Behind the scenes of the uniquely styled photocollage/2d/3d G-Shock ads featuring the animated Gorillaz.
Two of the hardest things to produce in visual effects animation are snow and fur – two of the main elements required for “Smallfoot.”
We invited industry pros to tell Cartoon Brew readers what’s inspiring them right now.
Who’s in and who’s out – here’s a look at the field of contenders for the visual effects Academy Award.
Venom’s many forms and many states meant vfx artists had a lot of problems to solve.
An oral history of PDI’s tech behind the making of “Antz,” which is celebrating its 20th anniversary.
Two animators from Flight School Studio reflect on the challenges of vr animation.
We talk to Studio2 Animation Lab about translating their popular “Barkley and Friends” property into a children’s vr series.
With a new Blu-Ray release of the film debuting today, director Henry Selick shares stories behind the making of “The Nightmare Before Christmas” on its 25th anniversary.
The debate about 2d versus 3d animation is becoming increasingly irrelevant as more artists use an integrated 2d/3d approach thanks to the new generation of powerful animation tools.
Didn’t get to SIGGRAPH this year? Here’s a round-up of animation and vfx hardware and software announcements from the confab.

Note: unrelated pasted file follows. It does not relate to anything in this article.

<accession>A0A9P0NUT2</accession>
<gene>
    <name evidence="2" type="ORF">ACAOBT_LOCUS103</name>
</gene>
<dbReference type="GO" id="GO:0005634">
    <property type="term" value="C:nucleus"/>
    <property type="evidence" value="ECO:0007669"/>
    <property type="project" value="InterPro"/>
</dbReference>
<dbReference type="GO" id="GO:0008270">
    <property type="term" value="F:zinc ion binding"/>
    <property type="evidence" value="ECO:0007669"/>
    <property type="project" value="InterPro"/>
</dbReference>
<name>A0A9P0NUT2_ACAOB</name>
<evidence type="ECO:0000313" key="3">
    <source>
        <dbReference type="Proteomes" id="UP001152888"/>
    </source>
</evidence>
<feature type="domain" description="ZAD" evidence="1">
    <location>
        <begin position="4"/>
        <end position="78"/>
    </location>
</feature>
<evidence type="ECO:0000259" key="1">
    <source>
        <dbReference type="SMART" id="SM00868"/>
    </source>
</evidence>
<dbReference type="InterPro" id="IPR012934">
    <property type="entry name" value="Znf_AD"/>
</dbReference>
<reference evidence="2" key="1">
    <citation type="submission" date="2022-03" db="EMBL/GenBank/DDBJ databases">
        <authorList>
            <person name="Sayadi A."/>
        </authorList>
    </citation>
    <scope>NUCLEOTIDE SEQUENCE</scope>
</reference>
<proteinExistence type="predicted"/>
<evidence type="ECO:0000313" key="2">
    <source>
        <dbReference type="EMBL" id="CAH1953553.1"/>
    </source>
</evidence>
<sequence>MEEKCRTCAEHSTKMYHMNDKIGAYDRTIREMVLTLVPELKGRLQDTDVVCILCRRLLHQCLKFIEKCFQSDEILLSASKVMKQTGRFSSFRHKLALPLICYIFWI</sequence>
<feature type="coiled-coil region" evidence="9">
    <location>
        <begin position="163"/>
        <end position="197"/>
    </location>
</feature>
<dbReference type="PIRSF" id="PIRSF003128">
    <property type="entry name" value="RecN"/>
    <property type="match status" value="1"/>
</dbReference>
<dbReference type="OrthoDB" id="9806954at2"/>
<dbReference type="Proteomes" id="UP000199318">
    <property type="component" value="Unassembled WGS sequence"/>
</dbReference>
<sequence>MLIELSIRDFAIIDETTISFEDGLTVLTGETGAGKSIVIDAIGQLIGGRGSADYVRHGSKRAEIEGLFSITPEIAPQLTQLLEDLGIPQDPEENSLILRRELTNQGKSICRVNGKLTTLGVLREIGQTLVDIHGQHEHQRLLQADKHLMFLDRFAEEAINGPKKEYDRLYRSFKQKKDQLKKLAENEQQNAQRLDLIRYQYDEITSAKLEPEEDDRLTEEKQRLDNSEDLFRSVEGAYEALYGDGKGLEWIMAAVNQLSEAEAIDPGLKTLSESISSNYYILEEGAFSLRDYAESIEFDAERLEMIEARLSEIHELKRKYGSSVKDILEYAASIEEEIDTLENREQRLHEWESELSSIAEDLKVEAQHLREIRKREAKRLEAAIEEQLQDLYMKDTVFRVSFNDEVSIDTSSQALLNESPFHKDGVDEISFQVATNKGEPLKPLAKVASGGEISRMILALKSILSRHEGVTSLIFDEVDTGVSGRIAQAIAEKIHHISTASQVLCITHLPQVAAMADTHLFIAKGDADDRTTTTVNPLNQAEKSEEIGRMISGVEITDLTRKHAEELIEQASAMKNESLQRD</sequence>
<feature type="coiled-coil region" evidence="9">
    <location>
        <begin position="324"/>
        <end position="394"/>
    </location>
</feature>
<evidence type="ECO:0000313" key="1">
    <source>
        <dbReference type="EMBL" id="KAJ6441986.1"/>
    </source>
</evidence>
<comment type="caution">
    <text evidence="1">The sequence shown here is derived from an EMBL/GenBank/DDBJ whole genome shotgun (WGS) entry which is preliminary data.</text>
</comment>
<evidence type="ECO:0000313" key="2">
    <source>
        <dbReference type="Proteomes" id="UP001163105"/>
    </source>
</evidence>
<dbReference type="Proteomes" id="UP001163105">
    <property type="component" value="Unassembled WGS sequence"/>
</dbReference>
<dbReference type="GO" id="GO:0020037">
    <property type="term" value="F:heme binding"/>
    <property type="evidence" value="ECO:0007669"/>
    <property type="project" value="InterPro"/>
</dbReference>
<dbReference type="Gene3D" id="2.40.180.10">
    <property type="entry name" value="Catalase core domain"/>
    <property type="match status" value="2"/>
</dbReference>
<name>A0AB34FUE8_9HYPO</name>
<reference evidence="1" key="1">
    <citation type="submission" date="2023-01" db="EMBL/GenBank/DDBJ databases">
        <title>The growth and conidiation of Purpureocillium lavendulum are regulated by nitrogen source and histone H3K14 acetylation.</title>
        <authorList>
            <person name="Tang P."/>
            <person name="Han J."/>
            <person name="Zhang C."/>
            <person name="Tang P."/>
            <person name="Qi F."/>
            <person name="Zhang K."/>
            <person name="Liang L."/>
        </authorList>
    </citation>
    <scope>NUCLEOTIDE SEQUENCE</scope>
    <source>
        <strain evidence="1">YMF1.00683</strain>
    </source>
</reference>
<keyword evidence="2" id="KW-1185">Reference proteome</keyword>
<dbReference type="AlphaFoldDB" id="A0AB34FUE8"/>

It’s been 20 years since Chris Landreth’s groundbreaking short “Bingo” showed the world what Maya 1.0 could do.
Directors Pierre Perifel, Liron Topaz, and JP Sans reveal how working on the new Dreamworks short transformed them as filmmakers.
A look at how e.d. films in Montreal has adopted the Unity game engine for animated filmmaking, and even developed its own real-time tools.
Animation supervisor Alan Hawkins shares animation secrets behind Blobby, Count Dracula’s bat transformations, and the Kraken.
Academy Award winner Ed Jones explains what it took to create “Who Framed Roger Rabbit” in the days before digital vfx.
We preview “Mighty Mike,” a one-of-a-kind animated series coming soon to Cartoon Network France.
Cartoon Network’s new “DIY” miniseries is a quirky and inspiring experiment, both conceptually and production-wise.
The latest Google Spotlight is as much experiment as short, pushing the limits of interaction between the viewer and character.